I am like her in some ways, but definitely not this. There is some consistency to where things are placed in my refrigerator; for instance, the milk is always on the middle shelf on the right, the eggs are always just below them on the bottom shelf, the lettuce is always in the right-hand crisper drawer, and the cheese lives in the cheese drawer (mostly).

Other than that, anything else could be anywhere, and where it was yesterday may not be where it is today.

I just put things wherever there is room.

I can’t say now why I acquired these containers. I suppose it was with the idea that I might use them.

Which I never did.

Now, I don’t think I want to. The plastic has, with age, developed a kind of unpleasant stickiness.

On the bottom are stamped the words:

Reliance Ware

Freezer-Refrigerator Container

Reliance Molded Plastics Inc.

Pawtucket, R.I.


A Google search turned up no such company still existing.

However, I did find this patent application for a safety pin design.

I’m a long way from being a convert to the KonMari method of decluttering, but I think I can bid farewell to these well-used containers and send them on their way.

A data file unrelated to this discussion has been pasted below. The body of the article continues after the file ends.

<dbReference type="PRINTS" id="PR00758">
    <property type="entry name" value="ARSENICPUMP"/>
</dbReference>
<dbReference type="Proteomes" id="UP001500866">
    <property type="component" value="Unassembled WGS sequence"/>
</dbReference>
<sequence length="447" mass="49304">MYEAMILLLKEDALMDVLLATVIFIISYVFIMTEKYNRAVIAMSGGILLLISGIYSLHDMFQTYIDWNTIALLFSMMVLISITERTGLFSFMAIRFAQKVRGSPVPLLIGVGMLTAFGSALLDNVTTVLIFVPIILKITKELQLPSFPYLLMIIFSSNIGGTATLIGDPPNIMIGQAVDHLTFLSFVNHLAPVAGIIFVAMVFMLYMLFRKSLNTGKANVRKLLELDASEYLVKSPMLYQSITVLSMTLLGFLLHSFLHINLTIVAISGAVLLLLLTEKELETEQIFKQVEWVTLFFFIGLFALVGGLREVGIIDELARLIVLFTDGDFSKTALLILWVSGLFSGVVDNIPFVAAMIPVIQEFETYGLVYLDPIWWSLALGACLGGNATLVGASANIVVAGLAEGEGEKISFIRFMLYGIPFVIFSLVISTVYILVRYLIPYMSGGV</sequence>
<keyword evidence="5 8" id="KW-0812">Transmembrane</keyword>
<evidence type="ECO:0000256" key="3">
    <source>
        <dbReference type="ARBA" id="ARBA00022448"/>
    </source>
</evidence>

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Mending a Doll

I don’t recall how I happened to come into the possession of this old doll of my mom’s.

I don’t know why she still happened to have it, to be able to pass it on to me.

It is very old. Considering that my mom was born in 1918, I’m guessing it dates to the 1920s or ’30s.


It comes with a rocking cradle, that I believe my mom made in a manual arts class in junior high.

Considering its age, it is in pretty good shape — except for the hands.

Several weeks ago, when I retrieved it at my daughter’s request from the box it had been stored in for the past several years, I saw how badly the hands had deteriorated.